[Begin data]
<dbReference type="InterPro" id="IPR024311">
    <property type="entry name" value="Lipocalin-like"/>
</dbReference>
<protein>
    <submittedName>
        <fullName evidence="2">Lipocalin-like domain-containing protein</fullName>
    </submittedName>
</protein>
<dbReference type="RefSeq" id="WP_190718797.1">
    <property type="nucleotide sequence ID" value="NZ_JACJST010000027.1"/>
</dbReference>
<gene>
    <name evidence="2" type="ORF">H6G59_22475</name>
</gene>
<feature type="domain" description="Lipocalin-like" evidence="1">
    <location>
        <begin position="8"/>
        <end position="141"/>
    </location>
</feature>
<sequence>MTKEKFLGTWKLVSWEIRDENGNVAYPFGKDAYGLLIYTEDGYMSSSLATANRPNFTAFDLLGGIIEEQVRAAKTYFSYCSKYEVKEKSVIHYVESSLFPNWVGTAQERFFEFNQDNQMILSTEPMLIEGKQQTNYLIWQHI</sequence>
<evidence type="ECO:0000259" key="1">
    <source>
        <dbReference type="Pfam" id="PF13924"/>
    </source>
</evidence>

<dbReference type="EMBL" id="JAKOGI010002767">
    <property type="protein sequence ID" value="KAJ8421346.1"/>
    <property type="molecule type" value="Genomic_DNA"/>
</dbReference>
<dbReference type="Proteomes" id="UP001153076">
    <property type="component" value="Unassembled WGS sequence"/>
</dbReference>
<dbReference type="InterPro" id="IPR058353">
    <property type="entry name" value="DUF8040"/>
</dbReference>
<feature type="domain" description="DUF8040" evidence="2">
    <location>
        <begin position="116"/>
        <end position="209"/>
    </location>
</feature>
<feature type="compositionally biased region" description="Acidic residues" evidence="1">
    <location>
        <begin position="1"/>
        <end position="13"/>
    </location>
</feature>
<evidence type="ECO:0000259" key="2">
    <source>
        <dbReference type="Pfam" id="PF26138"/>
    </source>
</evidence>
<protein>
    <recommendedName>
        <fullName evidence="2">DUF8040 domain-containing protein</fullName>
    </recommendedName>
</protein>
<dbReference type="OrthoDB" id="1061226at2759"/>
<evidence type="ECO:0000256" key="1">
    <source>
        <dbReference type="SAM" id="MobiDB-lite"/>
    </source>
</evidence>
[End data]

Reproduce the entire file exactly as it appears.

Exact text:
<dbReference type="InterPro" id="IPR024311">
    <property type="entry name" value="Lipocalin-like"/>
</dbReference>
<protein>
    <submittedName>
        <fullName evidence="2">Lipocalin-like domain-containing protein</fullName>
    </submittedName>
</protein>
<dbReference type="RefSeq" id="WP_190718797.1">
    <property type="nucleotide sequence ID" value="NZ_JACJST010000027.1"/>
</dbReference>
<gene>
    <name evidence="2" type="ORF">H6G59_22475</name>
</gene>
<feature type="domain" description="Lipocalin-like" evidence="1">
    <location>
        <begin position="8"/>
        <end position="141"/>
    </location>
</feature>
<sequence>MTKEKFLGTWKLVSWEIRDENGNVAYPFGKDAYGLLIYTEDGYMSSSLATANRPNFTAFDLLGGIIEEQVRAAKTYFSYCSKYEVKEKSVIHYVESSLFPNWVGTAQERFFEFNQDNQMILSTEPMLIEGKQQTNYLIWQHI</sequence>
<evidence type="ECO:0000259" key="1">
    <source>
        <dbReference type="Pfam" id="PF13924"/>
    </source>
</evidence>

<dbReference type="EMBL" id="JAKOGI010002767">
    <property type="protein sequence ID" value="KAJ8421346.1"/>
    <property type="molecule type" value="Genomic_DNA"/>
</dbReference>
<dbReference type="Proteomes" id="UP001153076">
    <property type="component" value="Unassembled WGS sequence"/>
</dbReference>
<dbReference type="InterPro" id="IPR058353">
    <property type="entry name" value="DUF8040"/>
</dbReference>
<feature type="domain" description="DUF8040" evidence="2">
    <location>
        <begin position="116"/>
        <end position="209"/>
    </location>
</feature>
<feature type="compositionally biased region" description="Acidic residues" evidence="1">
    <location>
        <begin position="1"/>
        <end position="13"/>
    </location>
</feature>
<evidence type="ECO:0000259" key="2">
    <source>
        <dbReference type="Pfam" id="PF26138"/>
    </source>
</evidence>
<protein>
    <recommendedName>
        <fullName evidence="2">DUF8040 domain-containing protein</fullName>
    </recommendedName>
</protein>
<dbReference type="OrthoDB" id="1061226at2759"/>
<evidence type="ECO:0000256" key="1">
    <source>
        <dbReference type="SAM" id="MobiDB-lite"/>
    </source>
</evidence>